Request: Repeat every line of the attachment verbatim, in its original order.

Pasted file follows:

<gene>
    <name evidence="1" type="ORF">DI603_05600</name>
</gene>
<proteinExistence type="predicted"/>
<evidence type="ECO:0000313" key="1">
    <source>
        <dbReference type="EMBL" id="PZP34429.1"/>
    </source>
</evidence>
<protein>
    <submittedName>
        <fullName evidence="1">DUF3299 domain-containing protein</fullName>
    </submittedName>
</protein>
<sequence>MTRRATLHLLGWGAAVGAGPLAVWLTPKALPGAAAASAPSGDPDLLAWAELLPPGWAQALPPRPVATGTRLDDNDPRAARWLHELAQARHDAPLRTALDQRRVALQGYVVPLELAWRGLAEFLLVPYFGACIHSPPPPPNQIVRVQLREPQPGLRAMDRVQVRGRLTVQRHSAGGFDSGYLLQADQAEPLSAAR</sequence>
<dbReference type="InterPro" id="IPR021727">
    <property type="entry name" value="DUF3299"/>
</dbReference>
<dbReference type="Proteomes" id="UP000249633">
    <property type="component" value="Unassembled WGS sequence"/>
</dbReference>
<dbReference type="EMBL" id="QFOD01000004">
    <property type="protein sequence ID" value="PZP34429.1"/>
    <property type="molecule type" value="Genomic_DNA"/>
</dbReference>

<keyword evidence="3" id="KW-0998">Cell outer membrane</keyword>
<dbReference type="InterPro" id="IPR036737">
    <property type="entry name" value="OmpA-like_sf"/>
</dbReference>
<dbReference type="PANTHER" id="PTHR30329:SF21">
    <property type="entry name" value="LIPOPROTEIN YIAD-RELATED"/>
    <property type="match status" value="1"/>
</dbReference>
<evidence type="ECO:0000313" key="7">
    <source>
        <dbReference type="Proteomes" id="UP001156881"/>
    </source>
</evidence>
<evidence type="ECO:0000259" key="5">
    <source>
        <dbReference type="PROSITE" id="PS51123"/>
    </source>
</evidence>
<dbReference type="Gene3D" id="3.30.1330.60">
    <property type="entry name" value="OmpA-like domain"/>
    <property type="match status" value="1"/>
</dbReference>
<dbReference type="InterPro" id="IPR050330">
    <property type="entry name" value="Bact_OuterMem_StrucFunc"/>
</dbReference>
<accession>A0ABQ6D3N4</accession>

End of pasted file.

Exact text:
<gene>
    <name evidence="1" type="ORF">DI603_05600</name>
</gene>
<proteinExistence type="predicted"/>
<evidence type="ECO:0000313" key="1">
    <source>
        <dbReference type="EMBL" id="PZP34429.1"/>
    </source>
</evidence>
<protein>
    <submittedName>
        <fullName evidence="1">DUF3299 domain-containing protein</fullName>
    </submittedName>
</protein>
<sequence>MTRRATLHLLGWGAAVGAGPLAVWLTPKALPGAAAASAPSGDPDLLAWAELLPPGWAQALPPRPVATGTRLDDNDPRAARWLHELAQARHDAPLRTALDQRRVALQGYVVPLELAWRGLAEFLLVPYFGACIHSPPPPPNQIVRVQLREPQPGLRAMDRVQVRGRLTVQRHSAGGFDSGYLLQADQAEPLSAAR</sequence>
<dbReference type="InterPro" id="IPR021727">
    <property type="entry name" value="DUF3299"/>
</dbReference>
<dbReference type="Proteomes" id="UP000249633">
    <property type="component" value="Unassembled WGS sequence"/>
</dbReference>
<dbReference type="EMBL" id="QFOD01000004">
    <property type="protein sequence ID" value="PZP34429.1"/>
    <property type="molecule type" value="Genomic_DNA"/>
</dbReference>

<keyword evidence="3" id="KW-0998">Cell outer membrane</keyword>
<dbReference type="InterPro" id="IPR036737">
    <property type="entry name" value="OmpA-like_sf"/>
</dbReference>
<dbReference type="PANTHER" id="PTHR30329:SF21">
    <property type="entry name" value="LIPOPROTEIN YIAD-RELATED"/>
    <property type="match status" value="1"/>
</dbReference>
<evidence type="ECO:0000313" key="7">
    <source>
        <dbReference type="Proteomes" id="UP001156881"/>
    </source>
</evidence>
<evidence type="ECO:0000259" key="5">
    <source>
        <dbReference type="PROSITE" id="PS51123"/>
    </source>
</evidence>
<dbReference type="Gene3D" id="3.30.1330.60">
    <property type="entry name" value="OmpA-like domain"/>
    <property type="match status" value="1"/>
</dbReference>
<dbReference type="InterPro" id="IPR050330">
    <property type="entry name" value="Bact_OuterMem_StrucFunc"/>
</dbReference>
<accession>A0ABQ6D3N4</accession>